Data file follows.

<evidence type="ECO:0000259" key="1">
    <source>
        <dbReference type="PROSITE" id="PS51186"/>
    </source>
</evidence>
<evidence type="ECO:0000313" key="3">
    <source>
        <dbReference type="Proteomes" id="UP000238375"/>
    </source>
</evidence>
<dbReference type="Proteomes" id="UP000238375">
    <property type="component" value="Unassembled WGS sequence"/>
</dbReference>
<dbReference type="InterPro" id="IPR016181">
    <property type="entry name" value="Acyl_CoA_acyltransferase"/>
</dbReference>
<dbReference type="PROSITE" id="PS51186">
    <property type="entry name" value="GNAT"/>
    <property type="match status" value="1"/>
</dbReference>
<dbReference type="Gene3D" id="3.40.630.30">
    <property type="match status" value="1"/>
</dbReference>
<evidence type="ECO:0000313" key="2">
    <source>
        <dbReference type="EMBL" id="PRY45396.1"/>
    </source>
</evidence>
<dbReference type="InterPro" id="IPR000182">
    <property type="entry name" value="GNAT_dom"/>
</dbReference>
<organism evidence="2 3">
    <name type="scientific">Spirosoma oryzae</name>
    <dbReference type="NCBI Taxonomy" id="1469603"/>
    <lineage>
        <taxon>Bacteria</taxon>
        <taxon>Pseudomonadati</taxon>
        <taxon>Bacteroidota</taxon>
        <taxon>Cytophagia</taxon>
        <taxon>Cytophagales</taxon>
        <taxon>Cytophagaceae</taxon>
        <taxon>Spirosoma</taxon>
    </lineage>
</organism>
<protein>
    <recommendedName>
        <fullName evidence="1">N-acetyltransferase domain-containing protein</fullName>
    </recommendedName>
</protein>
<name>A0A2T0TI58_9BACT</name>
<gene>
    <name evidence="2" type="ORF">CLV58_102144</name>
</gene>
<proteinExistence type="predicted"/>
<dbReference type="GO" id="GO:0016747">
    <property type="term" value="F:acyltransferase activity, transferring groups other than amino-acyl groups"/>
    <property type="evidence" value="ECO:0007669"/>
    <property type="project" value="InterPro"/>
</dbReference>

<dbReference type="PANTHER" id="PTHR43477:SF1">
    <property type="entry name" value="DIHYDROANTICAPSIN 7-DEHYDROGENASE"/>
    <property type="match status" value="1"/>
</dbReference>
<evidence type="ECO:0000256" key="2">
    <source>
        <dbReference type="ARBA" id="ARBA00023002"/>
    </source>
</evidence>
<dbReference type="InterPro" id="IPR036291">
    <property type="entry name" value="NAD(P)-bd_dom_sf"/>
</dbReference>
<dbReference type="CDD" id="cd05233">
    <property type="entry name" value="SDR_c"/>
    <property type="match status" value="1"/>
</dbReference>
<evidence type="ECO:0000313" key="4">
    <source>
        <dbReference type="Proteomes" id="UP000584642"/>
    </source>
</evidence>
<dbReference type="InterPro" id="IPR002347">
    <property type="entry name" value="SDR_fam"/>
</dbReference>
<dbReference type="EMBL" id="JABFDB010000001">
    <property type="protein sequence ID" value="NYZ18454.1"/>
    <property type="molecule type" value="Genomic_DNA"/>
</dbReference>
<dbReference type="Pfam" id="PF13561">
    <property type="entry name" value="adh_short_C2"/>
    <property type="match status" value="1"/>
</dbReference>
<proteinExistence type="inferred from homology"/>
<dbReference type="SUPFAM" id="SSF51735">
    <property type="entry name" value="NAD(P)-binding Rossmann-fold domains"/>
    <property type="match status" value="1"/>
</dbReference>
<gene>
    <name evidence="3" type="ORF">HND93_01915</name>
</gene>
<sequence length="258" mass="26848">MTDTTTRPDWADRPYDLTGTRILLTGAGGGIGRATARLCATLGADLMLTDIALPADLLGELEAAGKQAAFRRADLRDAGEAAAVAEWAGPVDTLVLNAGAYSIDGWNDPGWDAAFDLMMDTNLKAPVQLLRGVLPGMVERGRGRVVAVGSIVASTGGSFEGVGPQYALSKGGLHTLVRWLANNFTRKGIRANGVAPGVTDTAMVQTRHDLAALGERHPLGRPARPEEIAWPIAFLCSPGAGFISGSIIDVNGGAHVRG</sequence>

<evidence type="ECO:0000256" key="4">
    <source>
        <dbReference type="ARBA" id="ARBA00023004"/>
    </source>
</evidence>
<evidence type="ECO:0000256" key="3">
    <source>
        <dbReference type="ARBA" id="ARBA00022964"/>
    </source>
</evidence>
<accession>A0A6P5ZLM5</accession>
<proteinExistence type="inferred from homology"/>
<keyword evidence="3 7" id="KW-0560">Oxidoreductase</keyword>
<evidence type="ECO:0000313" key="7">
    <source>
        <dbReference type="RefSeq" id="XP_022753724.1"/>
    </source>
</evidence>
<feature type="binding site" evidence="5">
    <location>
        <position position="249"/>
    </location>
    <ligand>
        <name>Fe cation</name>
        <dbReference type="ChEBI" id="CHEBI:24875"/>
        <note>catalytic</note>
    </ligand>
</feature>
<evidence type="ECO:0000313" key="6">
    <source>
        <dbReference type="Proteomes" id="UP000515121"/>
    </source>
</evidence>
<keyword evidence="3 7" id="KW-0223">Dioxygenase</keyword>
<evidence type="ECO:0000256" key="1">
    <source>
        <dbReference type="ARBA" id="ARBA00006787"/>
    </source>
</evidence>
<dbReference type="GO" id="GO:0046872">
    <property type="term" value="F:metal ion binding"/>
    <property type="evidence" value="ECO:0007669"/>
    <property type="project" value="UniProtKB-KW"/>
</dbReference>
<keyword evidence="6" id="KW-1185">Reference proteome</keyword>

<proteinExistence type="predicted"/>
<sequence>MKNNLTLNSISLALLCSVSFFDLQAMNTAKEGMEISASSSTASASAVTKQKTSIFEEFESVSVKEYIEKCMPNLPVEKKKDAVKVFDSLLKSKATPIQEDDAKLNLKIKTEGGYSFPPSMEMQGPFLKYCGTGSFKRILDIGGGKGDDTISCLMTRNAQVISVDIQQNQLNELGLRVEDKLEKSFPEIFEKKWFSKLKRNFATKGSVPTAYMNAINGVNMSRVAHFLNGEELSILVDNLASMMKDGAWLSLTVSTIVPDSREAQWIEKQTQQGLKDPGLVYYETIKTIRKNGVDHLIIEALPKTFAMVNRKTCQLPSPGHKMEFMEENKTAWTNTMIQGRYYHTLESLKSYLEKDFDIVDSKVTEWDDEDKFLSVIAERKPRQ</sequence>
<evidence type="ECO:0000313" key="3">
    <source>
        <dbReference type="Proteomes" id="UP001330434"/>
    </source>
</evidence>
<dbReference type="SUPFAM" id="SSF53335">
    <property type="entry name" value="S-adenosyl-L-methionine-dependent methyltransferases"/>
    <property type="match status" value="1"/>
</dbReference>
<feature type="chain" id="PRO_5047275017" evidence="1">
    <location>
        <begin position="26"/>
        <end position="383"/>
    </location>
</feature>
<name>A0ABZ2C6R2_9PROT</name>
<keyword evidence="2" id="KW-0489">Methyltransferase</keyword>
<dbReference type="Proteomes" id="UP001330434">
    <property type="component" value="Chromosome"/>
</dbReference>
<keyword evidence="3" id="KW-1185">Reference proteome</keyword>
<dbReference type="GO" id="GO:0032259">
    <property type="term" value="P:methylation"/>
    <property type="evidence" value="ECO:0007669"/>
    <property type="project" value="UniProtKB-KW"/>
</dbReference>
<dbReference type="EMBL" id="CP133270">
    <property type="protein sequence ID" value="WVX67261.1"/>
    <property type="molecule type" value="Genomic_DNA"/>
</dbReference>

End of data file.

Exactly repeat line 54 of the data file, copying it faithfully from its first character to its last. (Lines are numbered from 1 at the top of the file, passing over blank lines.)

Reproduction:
<proteinExistence type="predicted"/>